Childhood Obesity: Epidemiological and Clinical aspects
Primary childhood obesity has reached epidemic levels in industrialized countries particularly in North America. Twenty five percent of children and adolescents in the United States are overweight and 14% are obese. However, the prevalence of obesity is alarmingly rising in other less developed parts of the world, like Asia, the Middle East and some parts of Africa. Overweight and obesity in childhood extend to adulthood and the majority of obese children grew as obese adults. Obesity has significant impact on both physical and psychological health with serious consequences. The mechanism of development of obesity is not fully understood, and it is believed to be a disorder with multiple causes. Genes are pivotal but, diet and lifestyle preferences, and environmental factors are equally important. There is supporting evidence that excessive intake of sugar-rich soft drink, increased portion size, and steady decline in physical activity have been playing major roles in the current obesity epidemic worldwide. Prevention, not treatment, is the key strategy for controlling childhood obesity. It may be achieved through interventions targeting built environment, physical activity, and diet. This article covers the epidemiologic and clinical aspects of this condition.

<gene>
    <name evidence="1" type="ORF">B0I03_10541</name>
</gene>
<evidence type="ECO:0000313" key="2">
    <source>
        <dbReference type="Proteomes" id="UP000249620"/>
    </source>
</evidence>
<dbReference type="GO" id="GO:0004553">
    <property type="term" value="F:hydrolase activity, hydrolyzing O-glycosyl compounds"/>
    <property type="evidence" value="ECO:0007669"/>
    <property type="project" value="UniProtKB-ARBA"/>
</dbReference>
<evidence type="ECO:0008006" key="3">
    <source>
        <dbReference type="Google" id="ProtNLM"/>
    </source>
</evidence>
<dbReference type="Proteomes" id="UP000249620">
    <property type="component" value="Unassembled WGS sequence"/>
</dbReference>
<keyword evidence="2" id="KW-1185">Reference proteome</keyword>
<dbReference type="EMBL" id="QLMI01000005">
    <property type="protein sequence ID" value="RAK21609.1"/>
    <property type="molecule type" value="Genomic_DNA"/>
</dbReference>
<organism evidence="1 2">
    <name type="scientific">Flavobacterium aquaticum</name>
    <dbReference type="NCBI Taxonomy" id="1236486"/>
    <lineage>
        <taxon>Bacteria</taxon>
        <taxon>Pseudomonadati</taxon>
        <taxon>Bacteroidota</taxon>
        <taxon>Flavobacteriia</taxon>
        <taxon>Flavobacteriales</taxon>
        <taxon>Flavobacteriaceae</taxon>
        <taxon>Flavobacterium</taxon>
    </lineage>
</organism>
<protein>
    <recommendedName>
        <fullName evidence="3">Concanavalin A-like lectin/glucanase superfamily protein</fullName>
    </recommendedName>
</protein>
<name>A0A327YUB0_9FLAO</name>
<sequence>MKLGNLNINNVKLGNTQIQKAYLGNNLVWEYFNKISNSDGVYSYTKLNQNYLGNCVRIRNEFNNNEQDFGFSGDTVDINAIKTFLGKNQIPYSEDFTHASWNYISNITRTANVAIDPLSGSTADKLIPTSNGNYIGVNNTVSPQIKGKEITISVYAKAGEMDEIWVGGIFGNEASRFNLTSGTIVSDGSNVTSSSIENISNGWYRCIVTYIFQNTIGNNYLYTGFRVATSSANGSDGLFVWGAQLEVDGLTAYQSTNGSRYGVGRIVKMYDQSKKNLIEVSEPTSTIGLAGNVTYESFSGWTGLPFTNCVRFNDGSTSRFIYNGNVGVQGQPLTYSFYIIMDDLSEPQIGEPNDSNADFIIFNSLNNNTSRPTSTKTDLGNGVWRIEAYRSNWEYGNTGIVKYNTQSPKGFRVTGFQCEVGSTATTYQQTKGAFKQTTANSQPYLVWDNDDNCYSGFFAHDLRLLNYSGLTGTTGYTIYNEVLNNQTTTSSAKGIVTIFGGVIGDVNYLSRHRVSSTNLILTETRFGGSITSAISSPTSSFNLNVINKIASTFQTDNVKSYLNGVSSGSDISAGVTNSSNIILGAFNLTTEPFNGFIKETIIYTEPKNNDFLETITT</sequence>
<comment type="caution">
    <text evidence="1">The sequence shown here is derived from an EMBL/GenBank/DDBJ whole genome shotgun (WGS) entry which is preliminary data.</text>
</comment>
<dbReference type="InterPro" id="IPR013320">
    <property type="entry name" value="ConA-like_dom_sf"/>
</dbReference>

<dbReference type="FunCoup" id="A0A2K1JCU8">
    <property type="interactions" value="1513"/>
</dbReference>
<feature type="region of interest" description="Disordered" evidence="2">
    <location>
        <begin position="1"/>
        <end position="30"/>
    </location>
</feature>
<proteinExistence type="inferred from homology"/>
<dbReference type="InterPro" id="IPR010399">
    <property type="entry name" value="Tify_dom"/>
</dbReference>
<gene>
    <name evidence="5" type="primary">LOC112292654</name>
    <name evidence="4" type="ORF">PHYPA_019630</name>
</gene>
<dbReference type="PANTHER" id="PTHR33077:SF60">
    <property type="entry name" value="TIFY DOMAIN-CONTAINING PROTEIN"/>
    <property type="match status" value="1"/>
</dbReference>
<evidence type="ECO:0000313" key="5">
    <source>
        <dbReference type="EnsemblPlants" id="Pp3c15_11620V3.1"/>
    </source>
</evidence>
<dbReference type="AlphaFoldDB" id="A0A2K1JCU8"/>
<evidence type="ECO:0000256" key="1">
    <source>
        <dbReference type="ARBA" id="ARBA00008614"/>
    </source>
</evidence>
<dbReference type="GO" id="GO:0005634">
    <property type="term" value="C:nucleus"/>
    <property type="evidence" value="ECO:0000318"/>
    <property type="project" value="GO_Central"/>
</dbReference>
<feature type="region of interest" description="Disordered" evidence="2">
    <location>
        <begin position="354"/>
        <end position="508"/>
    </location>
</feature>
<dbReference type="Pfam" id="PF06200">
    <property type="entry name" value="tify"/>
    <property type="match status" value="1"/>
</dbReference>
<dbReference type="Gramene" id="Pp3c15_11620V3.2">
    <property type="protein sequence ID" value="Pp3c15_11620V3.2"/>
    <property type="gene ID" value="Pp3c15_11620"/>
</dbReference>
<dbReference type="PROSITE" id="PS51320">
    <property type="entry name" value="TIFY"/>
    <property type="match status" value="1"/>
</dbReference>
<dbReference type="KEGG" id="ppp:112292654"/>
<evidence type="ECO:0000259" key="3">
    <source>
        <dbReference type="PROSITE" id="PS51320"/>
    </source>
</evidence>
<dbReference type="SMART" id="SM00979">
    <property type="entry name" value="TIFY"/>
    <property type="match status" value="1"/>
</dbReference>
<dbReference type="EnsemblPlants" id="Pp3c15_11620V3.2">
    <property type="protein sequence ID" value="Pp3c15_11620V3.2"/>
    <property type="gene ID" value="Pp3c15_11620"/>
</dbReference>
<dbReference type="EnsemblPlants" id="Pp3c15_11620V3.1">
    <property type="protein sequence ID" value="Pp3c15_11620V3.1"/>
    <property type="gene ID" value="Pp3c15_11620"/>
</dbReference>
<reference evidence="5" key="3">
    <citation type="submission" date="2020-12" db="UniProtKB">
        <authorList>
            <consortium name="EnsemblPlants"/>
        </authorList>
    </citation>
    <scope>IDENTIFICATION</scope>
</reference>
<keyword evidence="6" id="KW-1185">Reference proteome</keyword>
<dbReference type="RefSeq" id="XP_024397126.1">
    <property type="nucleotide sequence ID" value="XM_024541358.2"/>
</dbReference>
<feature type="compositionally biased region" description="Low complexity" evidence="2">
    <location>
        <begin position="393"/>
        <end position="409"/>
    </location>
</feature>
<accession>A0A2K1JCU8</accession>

overweight, fatness, metabolic syndrome, exercise, adiposity